6. I don't know the particulars of Dre's business setup with Interscope, but it looks like something along the lines of what I explained to you. In effect, Dre's company is acting as the label to which Eminem is signed. This kind of arrangement (like all arrangements in this business) is rarely a 1-shot deal as nobody in his right mind is ever gonna invest all the sweat and $$$ it takes to break an act without having the chance to recoup that investment over a couple of records, not even talking about letting someone else turn a profit on an artist for whom they have done all the dirty work and taken financial risk in the first place!

    Usually this is the kind of deal that exists between a small label or a well-established producer's company and a major. It usually gives the distributor the exclusive distribution rights for the label/producer's roster for a number of years or a number of albums, whichever is of the longest duration.

    Mind you, you have to have an extremely well proven track-record or an incredible buzz surrounding you or an artist you've signed or already independantly released before you can hope entering such a partnership deal with an established record company.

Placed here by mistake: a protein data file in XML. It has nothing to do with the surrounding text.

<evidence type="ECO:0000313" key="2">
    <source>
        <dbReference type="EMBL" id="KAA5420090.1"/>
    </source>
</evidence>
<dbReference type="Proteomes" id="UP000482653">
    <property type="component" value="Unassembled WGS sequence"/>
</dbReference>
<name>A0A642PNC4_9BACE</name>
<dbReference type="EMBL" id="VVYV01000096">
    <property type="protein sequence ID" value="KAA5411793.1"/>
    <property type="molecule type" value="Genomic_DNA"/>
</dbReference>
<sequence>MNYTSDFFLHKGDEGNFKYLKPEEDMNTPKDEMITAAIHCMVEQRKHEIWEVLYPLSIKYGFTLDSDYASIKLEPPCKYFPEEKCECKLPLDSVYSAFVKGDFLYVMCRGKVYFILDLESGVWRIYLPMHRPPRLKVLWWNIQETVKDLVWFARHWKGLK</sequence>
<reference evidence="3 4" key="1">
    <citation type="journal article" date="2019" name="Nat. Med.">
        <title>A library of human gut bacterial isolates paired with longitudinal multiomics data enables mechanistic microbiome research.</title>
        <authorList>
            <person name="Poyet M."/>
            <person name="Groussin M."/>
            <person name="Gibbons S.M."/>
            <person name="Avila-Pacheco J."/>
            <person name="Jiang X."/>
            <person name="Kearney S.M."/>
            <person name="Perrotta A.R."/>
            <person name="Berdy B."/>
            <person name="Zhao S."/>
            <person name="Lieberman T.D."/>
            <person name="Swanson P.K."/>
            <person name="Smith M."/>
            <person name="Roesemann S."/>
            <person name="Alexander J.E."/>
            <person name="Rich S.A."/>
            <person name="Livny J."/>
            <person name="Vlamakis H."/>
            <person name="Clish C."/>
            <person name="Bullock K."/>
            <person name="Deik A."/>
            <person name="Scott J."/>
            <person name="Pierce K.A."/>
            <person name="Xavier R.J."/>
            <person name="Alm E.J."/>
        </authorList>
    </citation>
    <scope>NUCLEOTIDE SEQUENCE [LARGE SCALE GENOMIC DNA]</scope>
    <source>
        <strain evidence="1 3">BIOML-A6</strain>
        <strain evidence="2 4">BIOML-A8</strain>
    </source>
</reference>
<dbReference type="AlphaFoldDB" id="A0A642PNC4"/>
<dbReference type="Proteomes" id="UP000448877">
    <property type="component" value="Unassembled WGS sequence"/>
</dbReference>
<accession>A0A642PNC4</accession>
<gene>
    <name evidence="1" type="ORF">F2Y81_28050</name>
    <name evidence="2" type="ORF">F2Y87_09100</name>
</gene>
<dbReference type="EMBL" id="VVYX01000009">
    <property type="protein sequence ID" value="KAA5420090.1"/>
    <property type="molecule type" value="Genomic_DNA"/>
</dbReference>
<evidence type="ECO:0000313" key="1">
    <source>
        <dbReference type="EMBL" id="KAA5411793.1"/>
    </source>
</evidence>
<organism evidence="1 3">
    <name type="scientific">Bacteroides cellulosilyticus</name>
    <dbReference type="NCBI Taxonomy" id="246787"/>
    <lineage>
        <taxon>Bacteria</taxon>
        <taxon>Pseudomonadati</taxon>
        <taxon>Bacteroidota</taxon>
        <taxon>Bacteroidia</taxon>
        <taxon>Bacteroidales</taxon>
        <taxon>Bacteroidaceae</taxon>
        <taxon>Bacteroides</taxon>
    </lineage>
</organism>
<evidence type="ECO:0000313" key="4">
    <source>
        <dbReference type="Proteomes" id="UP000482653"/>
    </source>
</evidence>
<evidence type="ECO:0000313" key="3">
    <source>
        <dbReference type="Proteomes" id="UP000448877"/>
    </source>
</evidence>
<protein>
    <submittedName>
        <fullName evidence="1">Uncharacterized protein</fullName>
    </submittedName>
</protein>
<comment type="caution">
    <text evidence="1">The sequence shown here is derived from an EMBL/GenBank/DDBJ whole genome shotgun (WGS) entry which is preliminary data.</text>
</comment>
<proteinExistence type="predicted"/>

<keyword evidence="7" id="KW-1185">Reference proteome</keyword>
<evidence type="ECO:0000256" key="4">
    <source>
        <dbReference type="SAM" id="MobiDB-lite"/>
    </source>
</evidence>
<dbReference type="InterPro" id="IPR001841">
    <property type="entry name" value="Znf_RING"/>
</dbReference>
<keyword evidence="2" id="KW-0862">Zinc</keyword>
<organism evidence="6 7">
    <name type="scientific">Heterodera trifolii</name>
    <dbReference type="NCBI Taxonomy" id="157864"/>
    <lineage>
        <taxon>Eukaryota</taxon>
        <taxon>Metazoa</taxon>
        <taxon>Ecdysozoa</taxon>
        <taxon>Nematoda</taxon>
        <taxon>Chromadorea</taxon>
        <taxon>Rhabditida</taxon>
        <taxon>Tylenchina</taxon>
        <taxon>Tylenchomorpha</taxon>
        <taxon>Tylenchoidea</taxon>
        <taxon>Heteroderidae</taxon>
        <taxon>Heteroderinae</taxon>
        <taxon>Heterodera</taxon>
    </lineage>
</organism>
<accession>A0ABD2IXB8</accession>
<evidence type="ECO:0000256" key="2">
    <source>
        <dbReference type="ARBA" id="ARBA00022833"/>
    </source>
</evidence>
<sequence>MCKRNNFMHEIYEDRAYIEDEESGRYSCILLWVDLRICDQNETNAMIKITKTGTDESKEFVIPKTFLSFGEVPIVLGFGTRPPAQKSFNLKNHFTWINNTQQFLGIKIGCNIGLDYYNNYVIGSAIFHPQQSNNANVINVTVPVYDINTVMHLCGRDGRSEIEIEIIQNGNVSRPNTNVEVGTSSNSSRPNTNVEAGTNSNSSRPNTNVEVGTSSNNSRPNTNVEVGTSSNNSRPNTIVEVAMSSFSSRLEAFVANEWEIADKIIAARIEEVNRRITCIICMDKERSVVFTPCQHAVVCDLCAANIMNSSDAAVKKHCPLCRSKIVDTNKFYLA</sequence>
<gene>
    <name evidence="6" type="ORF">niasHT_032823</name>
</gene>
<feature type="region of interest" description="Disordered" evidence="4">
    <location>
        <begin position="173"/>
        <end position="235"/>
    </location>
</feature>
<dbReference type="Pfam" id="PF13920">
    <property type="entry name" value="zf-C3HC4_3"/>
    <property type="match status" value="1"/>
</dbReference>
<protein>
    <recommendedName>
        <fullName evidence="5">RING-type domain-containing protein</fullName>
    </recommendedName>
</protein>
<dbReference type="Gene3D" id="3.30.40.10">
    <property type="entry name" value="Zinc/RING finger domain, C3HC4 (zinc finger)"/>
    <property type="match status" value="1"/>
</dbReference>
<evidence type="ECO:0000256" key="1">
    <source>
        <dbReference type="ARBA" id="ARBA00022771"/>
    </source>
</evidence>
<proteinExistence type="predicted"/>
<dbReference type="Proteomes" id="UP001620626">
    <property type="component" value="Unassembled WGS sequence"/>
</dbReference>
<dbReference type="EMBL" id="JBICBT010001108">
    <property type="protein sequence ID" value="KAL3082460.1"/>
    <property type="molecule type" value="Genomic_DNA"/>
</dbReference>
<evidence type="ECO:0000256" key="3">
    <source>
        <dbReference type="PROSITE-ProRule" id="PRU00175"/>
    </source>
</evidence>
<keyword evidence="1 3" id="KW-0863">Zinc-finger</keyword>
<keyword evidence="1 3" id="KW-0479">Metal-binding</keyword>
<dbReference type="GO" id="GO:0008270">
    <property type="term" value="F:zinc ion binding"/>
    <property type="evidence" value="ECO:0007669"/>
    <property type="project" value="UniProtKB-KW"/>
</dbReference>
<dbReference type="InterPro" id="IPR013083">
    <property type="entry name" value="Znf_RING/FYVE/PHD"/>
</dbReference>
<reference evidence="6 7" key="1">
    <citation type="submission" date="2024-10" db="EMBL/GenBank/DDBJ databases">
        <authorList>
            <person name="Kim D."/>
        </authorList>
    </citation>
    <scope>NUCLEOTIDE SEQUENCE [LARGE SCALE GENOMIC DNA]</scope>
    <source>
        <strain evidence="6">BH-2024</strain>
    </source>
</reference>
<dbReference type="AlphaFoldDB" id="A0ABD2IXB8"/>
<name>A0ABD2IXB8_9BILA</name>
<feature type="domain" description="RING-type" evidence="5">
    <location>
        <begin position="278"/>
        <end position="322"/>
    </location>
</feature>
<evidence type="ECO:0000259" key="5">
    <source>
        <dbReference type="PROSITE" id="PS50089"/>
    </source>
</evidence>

Most of the time, if they are really interested in an act, the majors will prefer having that act sign an "artist" deal directly with them (whatever that actually costs them as money is not really an object for them) so that they can better control (for good or for bad) the whole processus and keep all the profits for themselves, they are a greedy lot! :eek:

    Better have some hit material and a very good attorney before you plan going to lunch with the sharks! :eek: :w:
     
  7. Hardnox

    Hardnox Guest

    thanks groundcontrol.
     
  8. erockerboy

    erockerboy Member

    Very informative thread! Thanks guys.

    Anybody know a good entertainment lawyer?

    Hey Danny, are you the guy with the profile in Keyboard mag this month? If so, congrats! Looks like you guys are gonna have a great career.
     
  9. Hardnox

    Hardnox Guest

    EJolson,

    Yea that's us in Keyboard. I'm asking these questions because we are going to have our record ready to go in June, and some of the folks that have heard our stuff are really into it. Some kids that we've let listen to it hear one song and go "Where can I get this?" I just think we might have some good stuff, and not that I'm dumb enough to think that the day our album comes out an A&R guy is going to all of sudden call up and go "Here's a deal," we just want to be prepared. I know it ain't easy. Nothing thus far has been "easy" why would it get easy now?